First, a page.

The Religious Studies Project, as an academic endeavour studying religion, is of course devoutly secular. In fact, we tend to take the connection between secularity and the academy completely for granted. But was this always the case? If not, how did it become so? And what does secular mean in this context?

About this episode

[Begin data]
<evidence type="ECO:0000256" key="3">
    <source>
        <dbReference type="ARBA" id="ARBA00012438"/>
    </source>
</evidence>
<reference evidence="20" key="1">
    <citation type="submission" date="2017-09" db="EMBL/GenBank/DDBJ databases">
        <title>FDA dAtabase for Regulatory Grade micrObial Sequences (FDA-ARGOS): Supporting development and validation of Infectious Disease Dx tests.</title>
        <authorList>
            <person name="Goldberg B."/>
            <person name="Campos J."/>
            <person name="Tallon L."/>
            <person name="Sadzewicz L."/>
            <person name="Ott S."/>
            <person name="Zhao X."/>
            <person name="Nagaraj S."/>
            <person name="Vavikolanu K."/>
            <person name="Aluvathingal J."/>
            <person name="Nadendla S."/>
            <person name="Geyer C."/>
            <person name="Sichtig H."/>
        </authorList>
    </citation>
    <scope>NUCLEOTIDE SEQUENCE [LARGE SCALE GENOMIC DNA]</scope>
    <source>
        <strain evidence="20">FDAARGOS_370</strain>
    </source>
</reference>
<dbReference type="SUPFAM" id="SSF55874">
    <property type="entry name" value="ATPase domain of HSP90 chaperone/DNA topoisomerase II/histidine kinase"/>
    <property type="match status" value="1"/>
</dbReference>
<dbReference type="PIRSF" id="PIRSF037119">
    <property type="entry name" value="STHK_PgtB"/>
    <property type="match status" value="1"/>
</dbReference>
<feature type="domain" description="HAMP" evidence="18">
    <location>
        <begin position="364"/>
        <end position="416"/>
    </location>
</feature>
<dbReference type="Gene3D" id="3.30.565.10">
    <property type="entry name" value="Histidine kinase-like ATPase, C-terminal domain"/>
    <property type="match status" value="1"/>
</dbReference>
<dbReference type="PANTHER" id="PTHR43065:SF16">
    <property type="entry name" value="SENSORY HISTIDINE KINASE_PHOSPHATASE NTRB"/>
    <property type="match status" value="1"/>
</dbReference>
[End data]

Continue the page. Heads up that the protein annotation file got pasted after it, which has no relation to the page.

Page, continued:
The Religious Studies Project, as an academic endeavour studying religion, is of course devoutly secular. In fact, we tend to take the connection between secularity and the academy completely for granted. But was this always the case? If not, how did it become so? And what does secular mean in this context? In this interview recorded at the 2015 IAHR Congress in Erfurt, Tomoko Masuzawa tells David G. Robertson how the medieval university was transformed – first through the introduction of the collegiate system in the 1700s, which gave private donors a say in who could study, and then again in the late 19th Century, with the Berlin model being exported throughout Europe and the colonies. What we discover is not a dialogue between the religious and the secular, but between different Christian sects. What does this say about our present-day academic endeavours? You can download this interview, and subscribe to receive our weekly podcast, on iTunes. If you enjoyed it, please take a moment to rate us . And remember, you can use our Amazon.co.ukAmazon.com, or Amazon.ca links to support us at no additional cost when buying academic texts, dried lentils, soft furnishings, and more!

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